WASHINGTON — The Senate passed a compromise bill allowing veterans to seek private care and adding $17 billion to the Department of Veterans Affairs to hire doctors to address long wait lists. The final vote in favor was 91-3.
The bill, which was rushed through before the August recess so it could be sent to President Obama, would require VA to make up $5 billion by taking it from other programs.
The House passed the compromise bill earlier this week.
Veterans enrolled in emergency care as of Aug. 1 who face long wait times, or live more than 40 miles from a VA facility could seek private care. It also gives VA $1.3 billion to open 27 new outpatient clinics, allows the VA secretary to fire top officials, allows veterans to qualify for in-state status for tuition at public colleges, and provides care for veterans who were sexually assaulted during their service.
It also cuts funding for VA employee bonuses by $40 million less than last year.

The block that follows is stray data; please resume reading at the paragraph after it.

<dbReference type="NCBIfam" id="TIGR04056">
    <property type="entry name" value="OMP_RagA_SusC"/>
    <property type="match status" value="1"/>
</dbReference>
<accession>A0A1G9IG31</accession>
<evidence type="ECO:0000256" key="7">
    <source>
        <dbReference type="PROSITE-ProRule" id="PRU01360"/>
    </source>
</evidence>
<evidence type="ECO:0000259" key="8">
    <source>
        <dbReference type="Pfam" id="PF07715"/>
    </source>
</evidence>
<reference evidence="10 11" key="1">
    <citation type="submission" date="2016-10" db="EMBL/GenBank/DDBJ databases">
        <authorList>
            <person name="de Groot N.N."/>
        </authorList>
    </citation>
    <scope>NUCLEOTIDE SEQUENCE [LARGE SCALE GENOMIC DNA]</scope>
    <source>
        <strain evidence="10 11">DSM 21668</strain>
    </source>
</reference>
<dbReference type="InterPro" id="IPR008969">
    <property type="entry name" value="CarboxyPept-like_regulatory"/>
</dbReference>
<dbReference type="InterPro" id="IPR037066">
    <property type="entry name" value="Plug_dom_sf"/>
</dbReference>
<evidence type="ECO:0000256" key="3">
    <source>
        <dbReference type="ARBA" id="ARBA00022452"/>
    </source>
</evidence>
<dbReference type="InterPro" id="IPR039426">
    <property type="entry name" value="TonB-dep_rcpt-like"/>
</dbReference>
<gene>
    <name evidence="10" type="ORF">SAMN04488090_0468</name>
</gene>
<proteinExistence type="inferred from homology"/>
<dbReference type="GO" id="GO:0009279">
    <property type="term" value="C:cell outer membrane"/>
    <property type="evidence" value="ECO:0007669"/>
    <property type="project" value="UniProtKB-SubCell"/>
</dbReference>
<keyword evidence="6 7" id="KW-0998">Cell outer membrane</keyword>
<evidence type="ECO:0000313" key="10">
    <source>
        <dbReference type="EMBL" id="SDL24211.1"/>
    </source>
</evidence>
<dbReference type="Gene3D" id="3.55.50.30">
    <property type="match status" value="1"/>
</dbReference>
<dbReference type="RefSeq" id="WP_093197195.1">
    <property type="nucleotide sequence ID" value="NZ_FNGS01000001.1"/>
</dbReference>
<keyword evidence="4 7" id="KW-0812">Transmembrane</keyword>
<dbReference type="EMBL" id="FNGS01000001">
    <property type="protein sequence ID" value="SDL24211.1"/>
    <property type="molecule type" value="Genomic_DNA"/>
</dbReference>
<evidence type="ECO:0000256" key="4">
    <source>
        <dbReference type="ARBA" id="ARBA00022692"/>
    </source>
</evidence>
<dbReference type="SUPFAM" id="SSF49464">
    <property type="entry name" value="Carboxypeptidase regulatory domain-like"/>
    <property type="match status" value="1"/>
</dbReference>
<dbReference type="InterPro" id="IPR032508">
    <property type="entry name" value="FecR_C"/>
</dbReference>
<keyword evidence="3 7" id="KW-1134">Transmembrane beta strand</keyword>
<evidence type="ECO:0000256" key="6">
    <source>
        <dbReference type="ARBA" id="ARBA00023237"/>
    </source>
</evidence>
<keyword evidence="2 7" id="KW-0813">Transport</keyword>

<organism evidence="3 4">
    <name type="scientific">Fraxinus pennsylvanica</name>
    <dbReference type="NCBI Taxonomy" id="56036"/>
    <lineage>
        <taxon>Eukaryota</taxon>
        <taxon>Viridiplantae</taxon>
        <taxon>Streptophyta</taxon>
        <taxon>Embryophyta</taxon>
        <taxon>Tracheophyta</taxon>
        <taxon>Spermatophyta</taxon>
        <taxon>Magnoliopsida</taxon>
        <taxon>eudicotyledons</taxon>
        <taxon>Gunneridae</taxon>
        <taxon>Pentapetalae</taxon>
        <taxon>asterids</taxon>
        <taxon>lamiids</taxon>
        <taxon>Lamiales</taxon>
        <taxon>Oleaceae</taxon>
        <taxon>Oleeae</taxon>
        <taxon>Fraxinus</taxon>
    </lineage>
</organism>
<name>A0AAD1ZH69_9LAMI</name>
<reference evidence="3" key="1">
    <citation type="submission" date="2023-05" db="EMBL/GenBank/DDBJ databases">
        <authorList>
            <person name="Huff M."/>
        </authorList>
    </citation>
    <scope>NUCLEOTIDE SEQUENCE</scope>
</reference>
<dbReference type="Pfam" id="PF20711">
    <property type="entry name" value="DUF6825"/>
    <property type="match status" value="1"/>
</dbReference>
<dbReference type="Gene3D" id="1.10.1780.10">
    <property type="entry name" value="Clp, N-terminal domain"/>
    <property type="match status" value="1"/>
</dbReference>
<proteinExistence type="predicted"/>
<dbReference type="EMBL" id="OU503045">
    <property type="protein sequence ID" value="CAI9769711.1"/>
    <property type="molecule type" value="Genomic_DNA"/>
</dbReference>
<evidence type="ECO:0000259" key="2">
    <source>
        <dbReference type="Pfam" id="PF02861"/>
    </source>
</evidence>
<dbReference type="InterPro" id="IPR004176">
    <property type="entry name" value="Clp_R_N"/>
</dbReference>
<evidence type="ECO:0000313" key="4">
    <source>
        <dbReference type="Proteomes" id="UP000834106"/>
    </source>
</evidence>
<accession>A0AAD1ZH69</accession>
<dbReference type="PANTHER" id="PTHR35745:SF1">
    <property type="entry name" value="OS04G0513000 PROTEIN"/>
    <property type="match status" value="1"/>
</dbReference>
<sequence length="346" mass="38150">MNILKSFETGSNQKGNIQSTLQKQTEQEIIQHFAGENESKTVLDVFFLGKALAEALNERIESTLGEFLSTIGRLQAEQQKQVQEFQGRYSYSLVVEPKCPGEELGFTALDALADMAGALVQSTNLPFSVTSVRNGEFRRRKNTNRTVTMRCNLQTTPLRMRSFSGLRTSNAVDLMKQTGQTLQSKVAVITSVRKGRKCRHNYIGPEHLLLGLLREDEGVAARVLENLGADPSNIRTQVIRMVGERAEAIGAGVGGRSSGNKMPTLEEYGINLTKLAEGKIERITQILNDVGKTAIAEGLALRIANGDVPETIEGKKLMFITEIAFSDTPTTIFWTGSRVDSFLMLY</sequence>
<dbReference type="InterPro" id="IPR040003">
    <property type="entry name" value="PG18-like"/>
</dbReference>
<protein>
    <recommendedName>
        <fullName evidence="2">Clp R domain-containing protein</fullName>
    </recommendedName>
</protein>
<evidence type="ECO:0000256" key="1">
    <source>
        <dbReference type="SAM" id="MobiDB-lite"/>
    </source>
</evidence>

"The veterans of this country are entitled to quality and timely health care," Sen. Bernie Sanders, I-Vt., said in a statement. "This legislation will take us a long way toward making good on that promise."
Republican Leader Mitch McConnell said in a statement, "When veterans are denied care, it's a priority deserving of bipartisan attention, and this legislation will help ensure the VA lives up to the promises that we made to our veterans. We owe them no less."
The three senators who voted against the bill were Tom Coburn, R-Okla., Bob Corker, R-Tenn., and Jeff Sessions, R-Ala.
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